Rick Pitino, the first coach in NCAA history to take three different teams to the NCAA Final Four, was inducted into the Naismith Memorial Basketball Hall of Fame in 2013. A 2006 inductee to the New York City Hall of Fame, Pitino has the second-highest winning percentage in NCAA Tournament games among active coaches, winning 75 percent of his games in the post-season event with a 50-17 record in 19 tournament appearances.
Pitino is one of only two coaches (along with North Carolina's Roy Williams) in NCAA history to have led two different schools to at least three Final Fours each. He is one of only four coaches (also Jim Boeheim, Mike Krzyzewski and Dean Smith) ever to guide a school to the Final Four in four separate decades. Pitino is one of a select group of eight coaches who have taken teams from four different schools to the NCAA Tournament. He is one of five coaches all-time who have reached the Final Four on at least seven occasions. Pitino is known for getting his players to believe in themselves, instilling the desire to succeed and driving his players to overachieve. His former players speak of their coach's caring nature beyond their basketball skills. As evident, by twenty-nine of his former assistants or players have become collegiate head coaches.
For three and a half years, Pitino served as president and head coach of the NBA's Boston Celtics. With the Celtics, he took over a team that had posted a franchise worst 15-67 record before his arrival. He quickly made an impact helping provide culture to a talented, but young team; improving the Celtics' victory total by 21 games in his first season.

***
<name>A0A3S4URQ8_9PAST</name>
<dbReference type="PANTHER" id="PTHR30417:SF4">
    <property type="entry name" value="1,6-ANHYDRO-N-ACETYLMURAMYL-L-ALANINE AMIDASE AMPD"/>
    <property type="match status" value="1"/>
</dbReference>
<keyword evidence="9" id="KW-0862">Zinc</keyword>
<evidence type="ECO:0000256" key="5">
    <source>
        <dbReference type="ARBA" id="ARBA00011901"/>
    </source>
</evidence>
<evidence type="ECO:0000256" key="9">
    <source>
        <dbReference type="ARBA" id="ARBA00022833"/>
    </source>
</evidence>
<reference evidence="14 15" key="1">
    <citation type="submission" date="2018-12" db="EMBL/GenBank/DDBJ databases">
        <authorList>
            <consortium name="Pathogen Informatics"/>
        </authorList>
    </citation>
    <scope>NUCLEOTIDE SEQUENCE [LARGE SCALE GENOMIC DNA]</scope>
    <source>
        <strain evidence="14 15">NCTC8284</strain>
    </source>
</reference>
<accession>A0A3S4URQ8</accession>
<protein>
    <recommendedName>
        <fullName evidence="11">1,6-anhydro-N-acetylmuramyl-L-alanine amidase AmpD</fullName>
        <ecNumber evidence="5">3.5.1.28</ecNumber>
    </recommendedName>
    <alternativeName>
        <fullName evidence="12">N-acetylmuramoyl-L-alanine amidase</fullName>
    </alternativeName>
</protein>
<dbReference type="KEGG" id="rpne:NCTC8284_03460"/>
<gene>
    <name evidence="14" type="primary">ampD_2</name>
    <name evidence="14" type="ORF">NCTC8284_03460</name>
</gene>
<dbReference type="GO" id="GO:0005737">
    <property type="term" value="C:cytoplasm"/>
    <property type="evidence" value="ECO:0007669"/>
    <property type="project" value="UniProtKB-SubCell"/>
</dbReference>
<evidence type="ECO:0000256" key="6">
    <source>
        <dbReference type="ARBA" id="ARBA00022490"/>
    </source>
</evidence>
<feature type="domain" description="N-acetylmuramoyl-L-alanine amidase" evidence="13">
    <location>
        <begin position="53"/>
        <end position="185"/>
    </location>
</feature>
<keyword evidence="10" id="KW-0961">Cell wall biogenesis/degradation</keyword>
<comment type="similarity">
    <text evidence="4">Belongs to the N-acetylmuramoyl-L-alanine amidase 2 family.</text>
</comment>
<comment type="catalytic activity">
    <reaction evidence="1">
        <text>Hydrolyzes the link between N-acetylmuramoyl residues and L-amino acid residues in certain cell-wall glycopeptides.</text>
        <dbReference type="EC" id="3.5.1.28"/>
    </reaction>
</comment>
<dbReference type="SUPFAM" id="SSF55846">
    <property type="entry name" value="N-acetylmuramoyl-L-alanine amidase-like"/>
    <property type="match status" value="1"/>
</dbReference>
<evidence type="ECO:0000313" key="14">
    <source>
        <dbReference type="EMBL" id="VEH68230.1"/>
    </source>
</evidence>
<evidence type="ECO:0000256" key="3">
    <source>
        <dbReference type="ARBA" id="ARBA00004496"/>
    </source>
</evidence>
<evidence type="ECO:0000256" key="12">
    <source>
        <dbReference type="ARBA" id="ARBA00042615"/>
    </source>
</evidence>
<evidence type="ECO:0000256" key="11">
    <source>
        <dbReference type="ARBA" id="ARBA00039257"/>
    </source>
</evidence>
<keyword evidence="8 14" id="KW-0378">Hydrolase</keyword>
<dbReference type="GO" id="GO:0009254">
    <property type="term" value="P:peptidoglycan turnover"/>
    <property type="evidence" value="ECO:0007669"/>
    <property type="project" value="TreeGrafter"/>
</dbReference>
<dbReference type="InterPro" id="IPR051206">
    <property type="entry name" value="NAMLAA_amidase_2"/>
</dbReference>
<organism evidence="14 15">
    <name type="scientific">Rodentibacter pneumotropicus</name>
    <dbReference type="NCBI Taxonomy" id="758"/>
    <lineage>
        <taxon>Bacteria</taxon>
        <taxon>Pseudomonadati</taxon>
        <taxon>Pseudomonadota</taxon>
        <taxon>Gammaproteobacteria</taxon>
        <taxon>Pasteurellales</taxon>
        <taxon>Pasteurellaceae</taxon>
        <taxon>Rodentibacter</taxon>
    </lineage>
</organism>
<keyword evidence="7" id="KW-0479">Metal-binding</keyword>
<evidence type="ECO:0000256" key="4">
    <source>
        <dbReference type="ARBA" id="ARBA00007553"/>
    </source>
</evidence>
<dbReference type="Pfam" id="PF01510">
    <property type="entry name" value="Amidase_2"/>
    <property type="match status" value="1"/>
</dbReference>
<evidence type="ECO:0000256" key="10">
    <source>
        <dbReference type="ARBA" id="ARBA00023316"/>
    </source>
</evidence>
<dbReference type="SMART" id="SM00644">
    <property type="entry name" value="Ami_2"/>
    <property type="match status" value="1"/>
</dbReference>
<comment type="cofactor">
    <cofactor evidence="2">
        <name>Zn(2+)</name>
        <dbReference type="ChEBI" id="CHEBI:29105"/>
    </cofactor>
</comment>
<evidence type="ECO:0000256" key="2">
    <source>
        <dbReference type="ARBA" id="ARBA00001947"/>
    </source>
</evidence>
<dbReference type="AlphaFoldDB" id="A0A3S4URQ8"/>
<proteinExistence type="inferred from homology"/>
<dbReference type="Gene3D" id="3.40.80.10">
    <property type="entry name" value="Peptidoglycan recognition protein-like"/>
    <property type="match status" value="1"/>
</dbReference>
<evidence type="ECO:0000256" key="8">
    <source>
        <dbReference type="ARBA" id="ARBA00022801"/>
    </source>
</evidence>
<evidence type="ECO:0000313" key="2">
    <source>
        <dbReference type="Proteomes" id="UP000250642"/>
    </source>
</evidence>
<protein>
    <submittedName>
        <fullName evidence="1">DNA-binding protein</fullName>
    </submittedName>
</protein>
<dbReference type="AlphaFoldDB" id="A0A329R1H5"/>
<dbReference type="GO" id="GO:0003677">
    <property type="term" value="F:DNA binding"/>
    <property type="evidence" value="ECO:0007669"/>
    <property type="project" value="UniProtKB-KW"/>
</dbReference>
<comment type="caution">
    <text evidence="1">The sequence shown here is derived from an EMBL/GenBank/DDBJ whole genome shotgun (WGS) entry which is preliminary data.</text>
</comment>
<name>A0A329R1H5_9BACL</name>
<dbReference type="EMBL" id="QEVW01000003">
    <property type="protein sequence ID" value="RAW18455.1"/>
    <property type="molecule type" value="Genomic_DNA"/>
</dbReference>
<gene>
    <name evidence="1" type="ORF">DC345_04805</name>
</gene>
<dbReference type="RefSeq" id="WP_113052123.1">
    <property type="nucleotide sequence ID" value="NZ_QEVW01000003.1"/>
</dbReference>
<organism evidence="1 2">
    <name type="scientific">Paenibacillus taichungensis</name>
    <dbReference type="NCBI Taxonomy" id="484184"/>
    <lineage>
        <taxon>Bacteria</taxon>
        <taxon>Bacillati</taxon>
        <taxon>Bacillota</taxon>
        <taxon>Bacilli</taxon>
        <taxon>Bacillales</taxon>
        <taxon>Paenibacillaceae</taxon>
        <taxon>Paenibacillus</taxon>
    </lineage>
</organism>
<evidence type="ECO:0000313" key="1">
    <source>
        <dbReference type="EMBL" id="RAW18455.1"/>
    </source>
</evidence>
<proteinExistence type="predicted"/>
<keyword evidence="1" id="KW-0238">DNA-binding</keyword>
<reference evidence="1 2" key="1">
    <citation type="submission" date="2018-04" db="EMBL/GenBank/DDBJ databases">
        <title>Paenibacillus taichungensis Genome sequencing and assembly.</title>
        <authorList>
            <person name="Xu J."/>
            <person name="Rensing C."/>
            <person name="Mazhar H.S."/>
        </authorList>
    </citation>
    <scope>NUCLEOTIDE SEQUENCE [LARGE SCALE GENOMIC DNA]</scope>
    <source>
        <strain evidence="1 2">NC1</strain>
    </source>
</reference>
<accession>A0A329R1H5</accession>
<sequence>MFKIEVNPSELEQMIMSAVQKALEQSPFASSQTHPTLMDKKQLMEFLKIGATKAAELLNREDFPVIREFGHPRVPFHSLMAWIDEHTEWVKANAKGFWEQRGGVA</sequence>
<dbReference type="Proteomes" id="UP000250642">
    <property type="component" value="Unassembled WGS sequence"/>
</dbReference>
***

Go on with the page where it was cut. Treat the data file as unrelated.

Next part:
He guided Kentucky to three NCAA Final Four appearances in his last five years at Kentucky, winning the 1996 NCAA Championship and reaching the national title game in 1997. In eight seasons with the Wildcats, he amassed a 219-50 record (.814) while winning two league crowns and an impressive 17-1 record in the Southeastern Conference Tournament.
Pitino was only 25 years old when he accepted his first head coaching job at Boston University in 1978. He produced a 91-51 record in five years there, departing as the most successful coach in BU history. In his final season there, he guided the Terriers to their first NCAA Tournament appearance in 24 years. He was twice named New England Coach of the Year (1979, 1983).
Pitino left Boston U. to become an assistant coach for the New York Knicks from 1983-85, where he worked with hall of fame coach Hubie Brown. It was a team he would return to lead as its head coach in two seasons.
He was head coach at Providence College for two seasons (1985-87), producing a 42-23 record there. He guided the Friars to an NCAA Tournament appearance in 1986 and an improbable trip to the NCAA Final Four in 1987, winning the regional title in Freedom Hall.